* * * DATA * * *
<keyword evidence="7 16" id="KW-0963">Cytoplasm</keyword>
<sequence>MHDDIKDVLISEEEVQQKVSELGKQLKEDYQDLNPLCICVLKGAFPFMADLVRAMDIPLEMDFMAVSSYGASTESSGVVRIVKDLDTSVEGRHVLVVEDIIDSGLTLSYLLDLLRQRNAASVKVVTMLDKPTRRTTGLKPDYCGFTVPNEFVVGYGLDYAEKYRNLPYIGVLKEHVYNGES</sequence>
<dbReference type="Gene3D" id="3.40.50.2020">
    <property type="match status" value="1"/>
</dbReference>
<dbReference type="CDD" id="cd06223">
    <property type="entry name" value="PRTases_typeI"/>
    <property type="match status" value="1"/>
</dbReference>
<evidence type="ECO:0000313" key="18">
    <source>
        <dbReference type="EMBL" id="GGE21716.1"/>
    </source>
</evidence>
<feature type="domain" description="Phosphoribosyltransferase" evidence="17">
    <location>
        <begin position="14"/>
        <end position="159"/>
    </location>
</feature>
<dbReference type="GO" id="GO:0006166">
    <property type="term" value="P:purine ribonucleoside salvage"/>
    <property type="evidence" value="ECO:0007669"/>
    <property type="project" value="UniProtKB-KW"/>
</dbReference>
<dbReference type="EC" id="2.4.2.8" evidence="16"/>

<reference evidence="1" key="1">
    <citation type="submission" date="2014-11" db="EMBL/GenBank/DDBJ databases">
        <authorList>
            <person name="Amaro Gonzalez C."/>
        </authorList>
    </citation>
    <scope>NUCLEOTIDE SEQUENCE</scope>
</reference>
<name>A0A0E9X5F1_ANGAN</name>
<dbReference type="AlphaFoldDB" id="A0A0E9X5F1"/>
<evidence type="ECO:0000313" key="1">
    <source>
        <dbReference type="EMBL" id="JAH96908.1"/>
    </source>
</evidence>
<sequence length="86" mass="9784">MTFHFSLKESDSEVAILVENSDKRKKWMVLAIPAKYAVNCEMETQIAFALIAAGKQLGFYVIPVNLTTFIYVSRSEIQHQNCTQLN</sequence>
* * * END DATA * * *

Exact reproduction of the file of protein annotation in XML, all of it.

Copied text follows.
<keyword evidence="7 16" id="KW-0963">Cytoplasm</keyword>
<sequence>MHDDIKDVLISEEEVQQKVSELGKQLKEDYQDLNPLCICVLKGAFPFMADLVRAMDIPLEMDFMAVSSYGASTESSGVVRIVKDLDTSVEGRHVLVVEDIIDSGLTLSYLLDLLRQRNAASVKVVTMLDKPTRRTTGLKPDYCGFTVPNEFVVGYGLDYAEKYRNLPYIGVLKEHVYNGES</sequence>
<dbReference type="Gene3D" id="3.40.50.2020">
    <property type="match status" value="1"/>
</dbReference>
<dbReference type="CDD" id="cd06223">
    <property type="entry name" value="PRTases_typeI"/>
    <property type="match status" value="1"/>
</dbReference>
<evidence type="ECO:0000313" key="18">
    <source>
        <dbReference type="EMBL" id="GGE21716.1"/>
    </source>
</evidence>
<feature type="domain" description="Phosphoribosyltransferase" evidence="17">
    <location>
        <begin position="14"/>
        <end position="159"/>
    </location>
</feature>
<dbReference type="GO" id="GO:0006166">
    <property type="term" value="P:purine ribonucleoside salvage"/>
    <property type="evidence" value="ECO:0007669"/>
    <property type="project" value="UniProtKB-KW"/>
</dbReference>
<dbReference type="EC" id="2.4.2.8" evidence="16"/>

<reference evidence="1" key="1">
    <citation type="submission" date="2014-11" db="EMBL/GenBank/DDBJ databases">
        <authorList>
            <person name="Amaro Gonzalez C."/>
        </authorList>
    </citation>
    <scope>NUCLEOTIDE SEQUENCE</scope>
</reference>
<name>A0A0E9X5F1_ANGAN</name>
<dbReference type="AlphaFoldDB" id="A0A0E9X5F1"/>
<evidence type="ECO:0000313" key="1">
    <source>
        <dbReference type="EMBL" id="JAH96908.1"/>
    </source>
</evidence>
<sequence length="86" mass="9784">MTFHFSLKESDSEVAILVENSDKRKKWMVLAIPAKYAVNCEMETQIAFALIAAGKQLGFYVIPVNLTTFIYVSRSEIQHQNCTQLN</sequence>